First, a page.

General Question

twothecat's avatar

How do you write the number 1698 in Roman numerals?

Asked by twothecat (391points) April 22nd, 2011

Is there more than one way to write this number? If so, what is the shortest way?

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24 Answers

yankeetooter's avatar

I think it would actually be MDCLXXXXVIII…

optimisticpessimist's avatar

I looked up charts which said 98 was XCVIII so I edited my response according to that.

optimisticpessimist's avatar

Check here. It came up with the MDCXCVIII

twothecat's avatar

That’s a good site.. but now I want to find out the difference between Gregorian and Julian calendars. :) Thanks!

gailcalled's avatar

90 translates into 100 minus10. = XC.

50 plus 40 is too long. (LXXXX).

Eight is always VIII.

optimisticpessimist's avatar

@twothecat You can ask another questions or you can do some reading. This is a small excerpt “The Gregorian calendar modified the Julian calendar’s regular cycle of leap years, years exactly divisible by four, including all centurial years, as follows: Every year that is exactly divisible by four is a leap year, except for years that are exactly divisible by 100; the centurial years that are exactly divisible by 400 are still leap years. For example, the year 1900 is not a leap year; the year 2000 is a leap year.” The difference is about 11 minutes per year.

ragingloli's avatar

just imagine if we did not have arabic numerals. We would actually have to calculate with roman numerals!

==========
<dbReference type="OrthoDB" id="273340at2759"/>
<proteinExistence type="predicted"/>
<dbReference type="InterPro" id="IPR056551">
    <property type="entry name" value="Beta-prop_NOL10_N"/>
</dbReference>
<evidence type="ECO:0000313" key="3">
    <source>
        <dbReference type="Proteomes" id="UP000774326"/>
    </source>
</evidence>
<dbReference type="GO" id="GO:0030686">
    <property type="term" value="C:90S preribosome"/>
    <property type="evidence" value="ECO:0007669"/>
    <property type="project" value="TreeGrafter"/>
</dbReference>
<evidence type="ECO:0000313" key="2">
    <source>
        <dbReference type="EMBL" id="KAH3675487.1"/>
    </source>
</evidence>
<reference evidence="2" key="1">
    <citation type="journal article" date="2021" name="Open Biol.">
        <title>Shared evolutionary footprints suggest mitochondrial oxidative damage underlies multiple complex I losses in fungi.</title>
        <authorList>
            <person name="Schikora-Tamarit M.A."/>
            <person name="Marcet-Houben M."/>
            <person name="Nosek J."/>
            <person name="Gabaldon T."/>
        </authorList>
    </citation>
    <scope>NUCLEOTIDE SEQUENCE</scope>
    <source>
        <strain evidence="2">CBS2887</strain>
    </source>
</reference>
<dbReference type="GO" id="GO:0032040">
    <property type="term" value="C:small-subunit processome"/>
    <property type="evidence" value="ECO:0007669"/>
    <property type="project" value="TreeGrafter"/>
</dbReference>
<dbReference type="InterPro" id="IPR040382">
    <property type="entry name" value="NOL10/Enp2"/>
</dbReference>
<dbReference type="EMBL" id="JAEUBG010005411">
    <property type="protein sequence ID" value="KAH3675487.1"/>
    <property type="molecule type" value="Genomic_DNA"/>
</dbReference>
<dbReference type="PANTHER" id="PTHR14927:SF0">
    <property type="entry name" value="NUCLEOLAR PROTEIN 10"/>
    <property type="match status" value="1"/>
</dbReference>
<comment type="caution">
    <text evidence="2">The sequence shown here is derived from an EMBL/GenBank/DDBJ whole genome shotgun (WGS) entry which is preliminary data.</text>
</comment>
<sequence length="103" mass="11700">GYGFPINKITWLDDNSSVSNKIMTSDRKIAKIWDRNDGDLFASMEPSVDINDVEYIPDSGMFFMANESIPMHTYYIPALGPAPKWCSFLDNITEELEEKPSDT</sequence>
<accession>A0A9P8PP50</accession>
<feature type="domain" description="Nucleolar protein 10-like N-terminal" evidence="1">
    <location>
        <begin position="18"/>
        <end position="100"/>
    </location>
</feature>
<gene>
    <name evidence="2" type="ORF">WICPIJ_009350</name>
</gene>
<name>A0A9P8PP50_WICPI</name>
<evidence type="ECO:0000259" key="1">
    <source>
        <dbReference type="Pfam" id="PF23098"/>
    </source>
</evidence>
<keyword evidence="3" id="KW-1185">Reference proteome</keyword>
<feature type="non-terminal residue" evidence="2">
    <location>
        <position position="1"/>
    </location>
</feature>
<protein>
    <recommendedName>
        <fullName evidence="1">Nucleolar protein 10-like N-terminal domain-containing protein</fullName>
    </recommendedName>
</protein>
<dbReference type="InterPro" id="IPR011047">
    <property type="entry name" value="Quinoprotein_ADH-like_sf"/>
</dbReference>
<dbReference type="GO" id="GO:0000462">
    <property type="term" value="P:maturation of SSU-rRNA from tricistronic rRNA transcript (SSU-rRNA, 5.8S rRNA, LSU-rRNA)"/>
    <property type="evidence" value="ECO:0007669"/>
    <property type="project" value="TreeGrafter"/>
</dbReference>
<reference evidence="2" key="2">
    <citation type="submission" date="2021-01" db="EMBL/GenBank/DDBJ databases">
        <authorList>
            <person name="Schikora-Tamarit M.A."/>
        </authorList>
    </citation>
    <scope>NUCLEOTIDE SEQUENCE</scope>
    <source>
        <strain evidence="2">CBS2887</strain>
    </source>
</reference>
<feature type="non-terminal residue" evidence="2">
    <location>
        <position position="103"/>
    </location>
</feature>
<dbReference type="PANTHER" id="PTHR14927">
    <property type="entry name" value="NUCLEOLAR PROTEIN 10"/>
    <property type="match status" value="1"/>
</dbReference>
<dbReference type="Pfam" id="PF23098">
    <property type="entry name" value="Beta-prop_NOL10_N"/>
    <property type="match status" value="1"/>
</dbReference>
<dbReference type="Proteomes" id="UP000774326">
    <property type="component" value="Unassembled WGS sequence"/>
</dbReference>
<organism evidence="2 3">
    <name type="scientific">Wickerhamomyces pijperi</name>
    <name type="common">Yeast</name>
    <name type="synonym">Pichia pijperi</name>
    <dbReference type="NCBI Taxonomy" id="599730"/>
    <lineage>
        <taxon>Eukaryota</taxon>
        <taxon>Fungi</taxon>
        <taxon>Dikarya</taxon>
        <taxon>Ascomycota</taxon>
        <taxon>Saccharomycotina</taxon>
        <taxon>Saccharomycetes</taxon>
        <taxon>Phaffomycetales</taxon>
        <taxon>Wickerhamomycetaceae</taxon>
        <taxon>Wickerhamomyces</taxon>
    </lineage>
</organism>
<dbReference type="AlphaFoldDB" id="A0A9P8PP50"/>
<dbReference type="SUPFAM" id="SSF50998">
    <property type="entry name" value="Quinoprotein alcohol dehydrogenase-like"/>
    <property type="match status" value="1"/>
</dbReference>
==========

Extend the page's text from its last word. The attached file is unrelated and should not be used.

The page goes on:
optimisticpessimist's avatar

@ragingloli…but then it would be natural.

ragingloli's avatar

@optimisticpessimist
Yeah, like the french and their numbers. I hated that

JLeslie's avatar

I always found it odd thay 4 is IIII on a watch instead of IV. But I am sure this will get modded for off topic. I might have asked a question about it long ago? Don’t remember.

ragingloli's avatar

@JLeslie
I have never seen a watch were there was IIII instead of IV… But maybe i never noticed.

optimisticpessimist's avatar

@JLeslie I had never noticed that before but I just looked up images of Roman numeral watches… that was interesting.

JLeslie's avatar

@ragingloli Are you sure? Even my European watches are IIII. Unless they are changed for the American market. Google it. I would google for you, but I will get American pages.

ragingloli's avatar

@JLeslie
I did. A lot of the results of those which use roman numerals do indeed use IIII. But there are also a few using IV

JLeslie's avatar

@ragingloli I have never seen a IV before on a watch? Was that a wristwatch do you know? Or, a wall clock? Rolex, Cartier, and every American brand I know it is IIII.

ragingloli's avatar

@JLeslie
All the watches I ever owned had either arabic numerals, or none at all. Or were digital.
That one in the link, looks like a wrist watch.

optimisticpessimist's avatar

@ragingloli It reminds me of the face of a pocket watch.

JLeslie's avatar

I found my old question regarding number 4 on a watch. I need to reread.

optimisticpessimist's avatar

@JLeslie and @ragingloli I found another one. I wonder if it is an antique way of numbering.

twothecat's avatar

I like how this question led to another topic.

optimisticpessimist's avatar

@twothecat Sorry, hope we helped some.

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